The Alumni Affairs Council Class of 2009
The Alumni Affairs Council is again in place, after a short hiatus! A five-member strong team, it plans to do wonders to the alumni relationships (no pun intended ?). Here is a brief introduction to the core team. Hopefully be hearing a lot more from them in the coming months.

Mita Bedi, Director
Mita was working as a freelance consultant for financial services organisations in Australia and the UK prior to coming to the ISB. Mita grew up in Sydney and decided to come to the ISB seeing it as an opportunity to explore India. She likes all things creative and hopes to own her own business some day.
Life so far at ISB: “Crazy but FUN!!”

Rahul Rathi, Communications Coordinator
Rahul was working as a Senior Analyst with McKinsey Knowledge Center, the knowledge arm of McKinsey & Co prior to joining the ISB. Rahul belongs to Chandigarh, and likes reading cartoons and writing jokes (on subjects surrounding him) in his free time.
Life so far at ISB: Unearthing, unnerving, unique…

Vinay Shenoy, Events Coordinator
Vinay is from Pune. He loves traveling (has driven close to 25000 kms through various places the year before ISB), adventure sports, movies, quizzing and Formula 1 racing. At the ISB he is forever optimising on his sleep time.
Life so far at ISB: Getting hit by a truck and learning to love it!

Santoshi, Events Coordinator
Santoshi was working as a Senior Consultant with Oracle India Private Limited in the IT Consulting space before joining the ISB. Santoshi hails from Bangalore and loves to travel and read (especially Rahul's jokes ;-)).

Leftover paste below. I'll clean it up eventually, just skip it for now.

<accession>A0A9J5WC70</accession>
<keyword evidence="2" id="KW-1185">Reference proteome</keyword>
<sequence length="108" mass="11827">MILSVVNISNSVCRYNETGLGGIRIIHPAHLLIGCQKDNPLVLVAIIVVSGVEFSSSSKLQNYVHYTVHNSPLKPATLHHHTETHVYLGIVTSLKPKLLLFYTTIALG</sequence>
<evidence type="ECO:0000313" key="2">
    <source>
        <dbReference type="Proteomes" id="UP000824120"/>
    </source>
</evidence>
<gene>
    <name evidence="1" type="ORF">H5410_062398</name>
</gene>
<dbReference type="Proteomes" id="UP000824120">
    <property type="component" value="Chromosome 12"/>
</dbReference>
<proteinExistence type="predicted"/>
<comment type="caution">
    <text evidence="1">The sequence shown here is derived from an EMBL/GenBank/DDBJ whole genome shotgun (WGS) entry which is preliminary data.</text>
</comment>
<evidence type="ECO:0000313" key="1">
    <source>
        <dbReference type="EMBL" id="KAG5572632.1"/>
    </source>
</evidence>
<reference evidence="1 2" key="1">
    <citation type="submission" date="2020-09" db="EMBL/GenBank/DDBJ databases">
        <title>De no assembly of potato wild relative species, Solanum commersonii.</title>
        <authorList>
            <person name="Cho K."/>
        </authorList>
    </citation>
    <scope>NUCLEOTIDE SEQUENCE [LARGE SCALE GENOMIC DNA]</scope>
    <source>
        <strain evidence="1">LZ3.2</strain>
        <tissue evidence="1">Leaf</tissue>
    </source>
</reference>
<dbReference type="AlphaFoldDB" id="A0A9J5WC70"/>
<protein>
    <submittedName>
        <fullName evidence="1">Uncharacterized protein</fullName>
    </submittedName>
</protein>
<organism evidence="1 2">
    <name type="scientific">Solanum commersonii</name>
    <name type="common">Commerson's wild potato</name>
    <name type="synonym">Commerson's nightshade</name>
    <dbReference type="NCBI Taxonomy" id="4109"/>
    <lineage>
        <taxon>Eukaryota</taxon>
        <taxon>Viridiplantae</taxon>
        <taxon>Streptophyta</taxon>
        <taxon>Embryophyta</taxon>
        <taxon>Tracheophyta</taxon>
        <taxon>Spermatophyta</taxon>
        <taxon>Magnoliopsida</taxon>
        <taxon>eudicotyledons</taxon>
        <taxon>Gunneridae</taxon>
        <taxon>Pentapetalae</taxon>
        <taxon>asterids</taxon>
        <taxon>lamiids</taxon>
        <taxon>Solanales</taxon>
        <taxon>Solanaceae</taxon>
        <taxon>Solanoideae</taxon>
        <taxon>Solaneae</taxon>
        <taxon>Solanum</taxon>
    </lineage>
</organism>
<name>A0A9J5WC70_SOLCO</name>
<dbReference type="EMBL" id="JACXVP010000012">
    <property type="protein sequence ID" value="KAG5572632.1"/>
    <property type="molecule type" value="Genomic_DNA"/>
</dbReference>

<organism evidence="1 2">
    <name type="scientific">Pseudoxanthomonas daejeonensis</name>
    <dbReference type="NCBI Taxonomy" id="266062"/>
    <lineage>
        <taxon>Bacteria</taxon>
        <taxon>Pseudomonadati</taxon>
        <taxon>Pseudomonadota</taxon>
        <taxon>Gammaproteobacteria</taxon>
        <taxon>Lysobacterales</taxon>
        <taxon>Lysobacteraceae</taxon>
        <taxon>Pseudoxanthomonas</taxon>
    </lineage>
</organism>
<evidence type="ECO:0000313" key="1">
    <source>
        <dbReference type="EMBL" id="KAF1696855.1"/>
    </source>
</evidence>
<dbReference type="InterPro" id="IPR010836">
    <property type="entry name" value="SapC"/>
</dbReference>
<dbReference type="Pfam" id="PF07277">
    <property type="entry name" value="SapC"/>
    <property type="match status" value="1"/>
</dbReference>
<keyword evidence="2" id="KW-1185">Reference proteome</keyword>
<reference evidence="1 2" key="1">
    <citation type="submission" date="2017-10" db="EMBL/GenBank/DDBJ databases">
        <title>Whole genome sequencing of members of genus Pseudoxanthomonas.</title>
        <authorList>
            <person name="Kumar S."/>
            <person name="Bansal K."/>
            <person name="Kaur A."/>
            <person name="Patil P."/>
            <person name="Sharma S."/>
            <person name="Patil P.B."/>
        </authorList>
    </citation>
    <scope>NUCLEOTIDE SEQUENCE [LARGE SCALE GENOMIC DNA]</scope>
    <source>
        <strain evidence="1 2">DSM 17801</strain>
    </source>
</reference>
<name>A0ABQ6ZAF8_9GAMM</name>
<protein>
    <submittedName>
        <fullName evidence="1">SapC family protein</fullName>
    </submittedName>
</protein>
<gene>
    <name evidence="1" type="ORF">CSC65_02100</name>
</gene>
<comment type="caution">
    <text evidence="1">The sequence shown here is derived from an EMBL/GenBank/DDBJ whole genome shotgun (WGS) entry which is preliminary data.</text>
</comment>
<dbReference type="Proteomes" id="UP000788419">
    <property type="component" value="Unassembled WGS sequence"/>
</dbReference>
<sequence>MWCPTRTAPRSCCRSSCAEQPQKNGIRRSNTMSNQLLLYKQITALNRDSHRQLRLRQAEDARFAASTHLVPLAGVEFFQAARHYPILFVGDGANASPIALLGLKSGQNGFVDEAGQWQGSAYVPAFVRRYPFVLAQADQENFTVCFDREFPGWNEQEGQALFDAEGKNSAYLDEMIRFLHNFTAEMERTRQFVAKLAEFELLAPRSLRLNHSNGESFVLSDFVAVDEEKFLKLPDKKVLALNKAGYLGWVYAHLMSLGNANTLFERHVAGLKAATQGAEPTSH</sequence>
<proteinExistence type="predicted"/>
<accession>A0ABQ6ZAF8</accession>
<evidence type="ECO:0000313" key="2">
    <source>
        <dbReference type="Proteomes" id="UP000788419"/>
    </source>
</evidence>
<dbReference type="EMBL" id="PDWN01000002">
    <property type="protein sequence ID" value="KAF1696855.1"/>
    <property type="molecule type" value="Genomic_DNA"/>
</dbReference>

Life so far at ISB: Meandering through grades, parties, assignments, speaker sessions, meetings, classes, events but loving it all!

Danish Faruqui, External Clubs Coordinator
Danish is a Chartered Accountant and has worked with KPMG for over four years in the audit division. He also has a keen interest in the field of education and has been closely associated with educational institutions.
Life so far at ISB: Worth every second

24 hours at ISB
Unearthing, Unnerving, Unique…
By Rahul Rathi
Arbit, philosophising in his diary:

When did my day start, when will it end?
Who did I borrow the notes from, to whom did I lend?
Was MR > MC or was I selling an experience?
Did I pass out in GLEC, or was it an ephemeral trance?

Will I be a young leader, or will I sell (eh.. market) soap?
Should I aim McKinsey, is there still hope?
To consult, or not to consult - the focus oscillates with the grades
Admission into ISB was like the Gillette razor, the terms are like blades.

The going is tough, so the tough’s got to going
Else I would not remember what did Airbus 380 do, forget about Boeing.
The CISCOs and the Wal-Marts and the Southewests and the Intels
They are not aliens now, they do ring a bell

To Beatles n Dylan n Doors n The Corrs
Forgive me, for I can’t listen to you any more.
For I’m a busy man, and soon I’ll be an M-B-A
And they are already making me practice, all work and no play.

The biggest challenge while writing this is to decide on which hour to start with. All the hours, except dawn maybe, are equally full of zest and zeal. The concept of night and day is not particularly distinctive in the life of an ISB student. Even as I write this, its 4:59AM. Just completed my pre reads, with a generous sprinkling of day dreaming, at the darkest hours of the night. Ironical.

Back to reality:

“This term I just have to score all straight As to compensate for the Goddamn B-ves last term. This is MY term, and I righteously deserve my place in the List”, thought Arbit while still in bed. The funny bit is that this was a feeling 90% of the batch was going through, and the list could accommodate only 10% of it. Term 3 was after all the make or break term. After that, it was too late.